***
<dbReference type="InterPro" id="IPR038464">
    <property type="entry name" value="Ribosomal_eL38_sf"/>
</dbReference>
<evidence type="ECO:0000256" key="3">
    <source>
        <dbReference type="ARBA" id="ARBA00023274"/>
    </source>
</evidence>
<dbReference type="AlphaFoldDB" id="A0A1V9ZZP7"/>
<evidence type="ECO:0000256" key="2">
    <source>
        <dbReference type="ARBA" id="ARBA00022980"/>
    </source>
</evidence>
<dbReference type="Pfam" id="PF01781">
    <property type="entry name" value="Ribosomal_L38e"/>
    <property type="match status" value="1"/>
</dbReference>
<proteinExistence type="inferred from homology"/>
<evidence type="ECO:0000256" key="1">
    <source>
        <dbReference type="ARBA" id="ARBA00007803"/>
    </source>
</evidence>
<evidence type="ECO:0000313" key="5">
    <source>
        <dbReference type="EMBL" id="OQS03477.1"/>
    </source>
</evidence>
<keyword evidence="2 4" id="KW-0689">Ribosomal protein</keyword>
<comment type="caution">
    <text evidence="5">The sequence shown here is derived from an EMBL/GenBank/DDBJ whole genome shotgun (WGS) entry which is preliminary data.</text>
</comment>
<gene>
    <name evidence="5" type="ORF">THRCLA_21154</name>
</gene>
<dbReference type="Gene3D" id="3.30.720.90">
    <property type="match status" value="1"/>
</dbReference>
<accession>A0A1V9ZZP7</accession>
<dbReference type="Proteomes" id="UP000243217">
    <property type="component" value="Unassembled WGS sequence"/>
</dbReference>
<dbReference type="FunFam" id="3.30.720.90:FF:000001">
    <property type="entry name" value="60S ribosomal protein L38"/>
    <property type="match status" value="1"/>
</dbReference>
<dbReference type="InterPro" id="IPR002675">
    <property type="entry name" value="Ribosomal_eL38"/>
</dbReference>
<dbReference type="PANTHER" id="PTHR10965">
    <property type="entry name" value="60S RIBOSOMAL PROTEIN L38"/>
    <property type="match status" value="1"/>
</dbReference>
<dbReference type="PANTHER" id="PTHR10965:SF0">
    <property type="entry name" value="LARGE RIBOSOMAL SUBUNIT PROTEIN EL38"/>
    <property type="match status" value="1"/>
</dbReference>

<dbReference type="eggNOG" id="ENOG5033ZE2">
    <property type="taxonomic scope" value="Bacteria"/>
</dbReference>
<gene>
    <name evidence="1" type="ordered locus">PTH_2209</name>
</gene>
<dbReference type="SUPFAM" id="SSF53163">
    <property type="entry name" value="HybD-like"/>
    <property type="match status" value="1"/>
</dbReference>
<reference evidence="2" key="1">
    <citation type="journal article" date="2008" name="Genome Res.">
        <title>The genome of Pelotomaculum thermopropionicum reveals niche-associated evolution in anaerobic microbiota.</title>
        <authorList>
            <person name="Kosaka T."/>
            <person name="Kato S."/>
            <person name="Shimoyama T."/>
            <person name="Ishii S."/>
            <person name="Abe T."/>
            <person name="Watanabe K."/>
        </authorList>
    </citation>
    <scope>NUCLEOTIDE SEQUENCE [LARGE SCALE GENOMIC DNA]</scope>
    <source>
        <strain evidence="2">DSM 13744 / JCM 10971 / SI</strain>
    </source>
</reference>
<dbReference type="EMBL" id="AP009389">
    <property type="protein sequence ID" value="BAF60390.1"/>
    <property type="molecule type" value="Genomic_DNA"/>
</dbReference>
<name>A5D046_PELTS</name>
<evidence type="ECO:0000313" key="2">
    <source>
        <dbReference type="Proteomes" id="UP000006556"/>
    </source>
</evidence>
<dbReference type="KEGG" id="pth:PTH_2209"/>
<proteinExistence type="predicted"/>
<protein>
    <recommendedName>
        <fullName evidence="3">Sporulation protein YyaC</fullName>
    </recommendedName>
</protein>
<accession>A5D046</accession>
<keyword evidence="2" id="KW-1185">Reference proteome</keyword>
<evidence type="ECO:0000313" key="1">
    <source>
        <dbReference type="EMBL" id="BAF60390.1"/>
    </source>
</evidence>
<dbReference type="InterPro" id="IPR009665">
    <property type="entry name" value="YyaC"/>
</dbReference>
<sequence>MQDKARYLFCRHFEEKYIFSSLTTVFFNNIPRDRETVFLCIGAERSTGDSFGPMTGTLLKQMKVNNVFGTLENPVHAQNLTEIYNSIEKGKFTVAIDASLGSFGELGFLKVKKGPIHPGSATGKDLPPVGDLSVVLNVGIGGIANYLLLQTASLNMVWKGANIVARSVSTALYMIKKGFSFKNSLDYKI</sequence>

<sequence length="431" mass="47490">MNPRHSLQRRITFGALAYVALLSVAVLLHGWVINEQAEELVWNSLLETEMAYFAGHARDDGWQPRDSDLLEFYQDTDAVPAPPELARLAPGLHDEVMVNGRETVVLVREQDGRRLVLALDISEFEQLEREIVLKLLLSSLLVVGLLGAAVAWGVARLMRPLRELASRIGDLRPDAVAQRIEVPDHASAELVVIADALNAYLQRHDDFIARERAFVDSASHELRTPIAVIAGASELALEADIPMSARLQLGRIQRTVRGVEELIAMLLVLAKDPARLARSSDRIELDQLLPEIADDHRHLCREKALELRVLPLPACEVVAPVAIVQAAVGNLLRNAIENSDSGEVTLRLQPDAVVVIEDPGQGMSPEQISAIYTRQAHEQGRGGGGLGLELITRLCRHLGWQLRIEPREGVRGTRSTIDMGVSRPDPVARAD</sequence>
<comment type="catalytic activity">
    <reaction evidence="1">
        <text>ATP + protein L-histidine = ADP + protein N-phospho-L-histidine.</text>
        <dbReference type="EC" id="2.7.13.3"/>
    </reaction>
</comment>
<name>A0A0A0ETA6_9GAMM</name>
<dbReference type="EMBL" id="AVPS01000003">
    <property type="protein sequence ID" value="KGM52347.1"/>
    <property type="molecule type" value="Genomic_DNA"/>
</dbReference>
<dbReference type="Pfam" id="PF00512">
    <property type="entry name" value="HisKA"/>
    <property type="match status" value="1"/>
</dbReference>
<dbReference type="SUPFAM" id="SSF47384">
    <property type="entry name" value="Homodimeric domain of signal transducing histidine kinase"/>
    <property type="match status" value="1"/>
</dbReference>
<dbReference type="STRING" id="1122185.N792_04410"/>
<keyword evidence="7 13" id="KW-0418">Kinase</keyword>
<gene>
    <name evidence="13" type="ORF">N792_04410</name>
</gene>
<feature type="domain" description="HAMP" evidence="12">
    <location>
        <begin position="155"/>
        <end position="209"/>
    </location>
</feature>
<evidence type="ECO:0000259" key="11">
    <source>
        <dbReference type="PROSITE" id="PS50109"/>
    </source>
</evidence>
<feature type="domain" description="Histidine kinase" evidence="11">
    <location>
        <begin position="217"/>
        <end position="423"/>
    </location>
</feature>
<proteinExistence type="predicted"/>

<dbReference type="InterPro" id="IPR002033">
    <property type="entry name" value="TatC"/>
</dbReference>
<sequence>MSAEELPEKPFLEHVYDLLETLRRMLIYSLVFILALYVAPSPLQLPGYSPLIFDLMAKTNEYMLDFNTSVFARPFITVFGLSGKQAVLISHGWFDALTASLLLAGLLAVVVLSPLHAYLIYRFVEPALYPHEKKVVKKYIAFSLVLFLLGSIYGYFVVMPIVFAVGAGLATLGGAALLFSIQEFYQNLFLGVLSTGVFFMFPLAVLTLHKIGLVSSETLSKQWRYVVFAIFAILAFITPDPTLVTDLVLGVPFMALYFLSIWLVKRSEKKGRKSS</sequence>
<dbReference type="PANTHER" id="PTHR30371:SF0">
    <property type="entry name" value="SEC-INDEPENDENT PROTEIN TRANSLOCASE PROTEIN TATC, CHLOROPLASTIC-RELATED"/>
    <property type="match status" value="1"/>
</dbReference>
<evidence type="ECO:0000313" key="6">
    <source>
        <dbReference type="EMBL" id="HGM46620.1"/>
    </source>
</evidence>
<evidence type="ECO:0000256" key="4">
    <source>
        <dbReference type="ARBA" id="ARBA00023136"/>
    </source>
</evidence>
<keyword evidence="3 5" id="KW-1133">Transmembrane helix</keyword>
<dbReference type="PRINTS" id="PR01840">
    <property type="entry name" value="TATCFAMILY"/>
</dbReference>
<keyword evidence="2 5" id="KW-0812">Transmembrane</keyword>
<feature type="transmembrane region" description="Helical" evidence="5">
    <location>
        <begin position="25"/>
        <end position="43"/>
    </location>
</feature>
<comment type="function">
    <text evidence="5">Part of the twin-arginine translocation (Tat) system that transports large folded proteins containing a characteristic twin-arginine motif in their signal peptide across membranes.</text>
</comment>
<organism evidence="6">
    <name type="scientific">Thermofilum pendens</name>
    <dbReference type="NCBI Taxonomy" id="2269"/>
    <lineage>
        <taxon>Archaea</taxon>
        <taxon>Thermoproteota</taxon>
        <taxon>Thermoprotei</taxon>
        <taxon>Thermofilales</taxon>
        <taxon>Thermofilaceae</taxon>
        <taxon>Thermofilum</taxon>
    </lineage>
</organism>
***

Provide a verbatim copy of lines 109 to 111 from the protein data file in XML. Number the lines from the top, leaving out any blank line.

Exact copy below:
</evidence>
<dbReference type="InterPro" id="IPR009665">
    <property type="entry name" value="YyaC"/>